Maximizing Space Utilization

Measuring, Allocating, and Incentivizing Efficient Use of Facilities

Topics: Academic Affairs, Deferred Maintenance, Facilities and Operations, Administration and Finance, Energy Management and Sustainability, Space Utilization, Capital Planning, Budgeting, Research Parks, Research Enterprise, Interdisciplinary Research

The End of the Building Boom

New Focus on an Old Problem

While managing academic facilities is a perennial challenge, the recession that began in 2009 has focused renewed attention on improving space utilization.

Managing space well is a key driver of institutional performance:
• Building and maintaining space are major costs
• A lack of space places limits on an institution’s ability to support its mission
• Using space effectively can boost productivity in teaching, research, and other activities
The importance of effective space management has increased dramatically as “doing more with less” has become a common refrain on campuses across the nation. Despite constrained resources, many institutions still have plans to grow enrollment, launch new programs, and expand their research enterprise. While in the past each of these aspirations might have led to new construction, administrators are now looking for ways to leverage underutilized capacity on campus. Historically, facilities management has focused on construction and maintenance, but now the need to optimize the allocation of space has become paramount.

New Focus on an Old Problem

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The Bubble Bursts

The past decade witnessed the largest building boom since the 1960s. Colleges raised and borrowed unprecedented amounts to fund renovations and new building. But a changed economic environment in 2009-2010 has dramatically slowed construction on most campuses.

Many campuses went through a building boom between 2001 and 2008, with construction decisions often driven more by the availability of funds than by strategic space planning. As funding has become harder to fi nd, construction is slowing. Even though higher education has never had more space than it has now, many campuses feel space constrained. For the past decade it has been easier to build new space than to effi ciently allocate existing space, but that perspective is now changing. Most campuses are now looking at how to do more with their existing space. Architects and space planning fi rms report declining requests for new building plans and increasing requests for space utilization studies.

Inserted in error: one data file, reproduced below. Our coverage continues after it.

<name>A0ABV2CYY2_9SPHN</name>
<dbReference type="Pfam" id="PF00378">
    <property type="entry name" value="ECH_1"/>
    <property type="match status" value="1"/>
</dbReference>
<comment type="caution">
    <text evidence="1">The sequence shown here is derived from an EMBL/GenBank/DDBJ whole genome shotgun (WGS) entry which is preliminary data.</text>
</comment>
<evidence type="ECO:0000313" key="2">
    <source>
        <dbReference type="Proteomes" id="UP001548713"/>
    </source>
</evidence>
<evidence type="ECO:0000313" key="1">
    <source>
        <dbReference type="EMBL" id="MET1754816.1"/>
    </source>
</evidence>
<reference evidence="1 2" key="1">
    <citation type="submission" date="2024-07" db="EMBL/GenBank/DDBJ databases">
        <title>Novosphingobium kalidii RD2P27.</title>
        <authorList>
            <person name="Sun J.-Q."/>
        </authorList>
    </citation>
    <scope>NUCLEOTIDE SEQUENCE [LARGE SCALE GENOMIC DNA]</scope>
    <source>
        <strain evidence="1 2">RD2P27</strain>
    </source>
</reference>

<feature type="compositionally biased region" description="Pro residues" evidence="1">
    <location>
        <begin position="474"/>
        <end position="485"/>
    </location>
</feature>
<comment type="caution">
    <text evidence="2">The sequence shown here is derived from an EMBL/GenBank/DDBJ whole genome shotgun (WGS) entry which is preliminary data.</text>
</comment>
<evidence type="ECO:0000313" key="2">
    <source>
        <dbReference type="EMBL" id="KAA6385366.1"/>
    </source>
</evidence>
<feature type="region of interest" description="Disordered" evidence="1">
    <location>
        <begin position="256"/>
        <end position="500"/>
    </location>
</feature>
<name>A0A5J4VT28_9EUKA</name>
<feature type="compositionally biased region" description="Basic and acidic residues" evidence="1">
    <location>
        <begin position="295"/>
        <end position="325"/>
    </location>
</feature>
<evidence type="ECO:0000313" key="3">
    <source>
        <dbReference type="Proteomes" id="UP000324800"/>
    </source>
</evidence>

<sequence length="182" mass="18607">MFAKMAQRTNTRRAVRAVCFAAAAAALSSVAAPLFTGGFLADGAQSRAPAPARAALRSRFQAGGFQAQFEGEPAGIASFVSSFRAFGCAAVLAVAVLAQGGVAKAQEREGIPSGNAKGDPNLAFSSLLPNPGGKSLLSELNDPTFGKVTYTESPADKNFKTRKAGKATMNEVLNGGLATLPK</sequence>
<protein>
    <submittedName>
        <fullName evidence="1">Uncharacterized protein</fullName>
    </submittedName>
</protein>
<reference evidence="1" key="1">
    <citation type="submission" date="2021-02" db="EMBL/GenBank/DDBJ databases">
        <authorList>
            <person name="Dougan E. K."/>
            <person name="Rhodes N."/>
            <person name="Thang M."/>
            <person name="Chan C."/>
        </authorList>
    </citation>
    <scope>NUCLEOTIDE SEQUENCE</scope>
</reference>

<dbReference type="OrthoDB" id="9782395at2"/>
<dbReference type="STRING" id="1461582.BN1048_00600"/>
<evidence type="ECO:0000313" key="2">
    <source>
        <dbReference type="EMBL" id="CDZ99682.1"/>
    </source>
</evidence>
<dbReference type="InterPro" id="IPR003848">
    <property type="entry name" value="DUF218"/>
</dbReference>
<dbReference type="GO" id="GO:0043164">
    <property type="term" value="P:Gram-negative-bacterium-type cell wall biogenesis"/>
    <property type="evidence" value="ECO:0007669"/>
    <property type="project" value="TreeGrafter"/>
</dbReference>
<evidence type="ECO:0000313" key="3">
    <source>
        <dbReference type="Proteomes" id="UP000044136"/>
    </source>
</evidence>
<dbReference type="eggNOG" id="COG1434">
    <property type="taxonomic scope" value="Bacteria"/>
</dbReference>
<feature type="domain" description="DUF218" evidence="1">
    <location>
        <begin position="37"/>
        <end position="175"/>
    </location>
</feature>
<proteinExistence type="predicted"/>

The Bubble Bursts

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The Deferred Maintenance Hangover

While institutions were focused on growth, many failed to maintain existing buildings appropriately, leading to soaring levels of deferred maintenance. Most campuses will be saddled for years with large costs for bringing down this backlog, further limiting resources to invest in new space.

Sightlines estimates that between 2000 and 2008 deferred maintenance per gross square foot of space rose from $56.55 to $65.68. For a typical public university (3.1 M GSF) total deferred maintenance increased by $28 M over the decade, while the typical private university (2.0 M GSF) saw an $18 M increase. This “hangover” from the building boom is likely to worsen. Experts estimate that two thirds of the cost of a new building is incurred after construction is complete. The consequences of the building boom are likely to further limit new construction in the coming years and to put increasing pressure on utilization of existing facilities.

The Deferred Maintenance Hangover

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Maximizing Space Utilization

The Drivers of Space Growth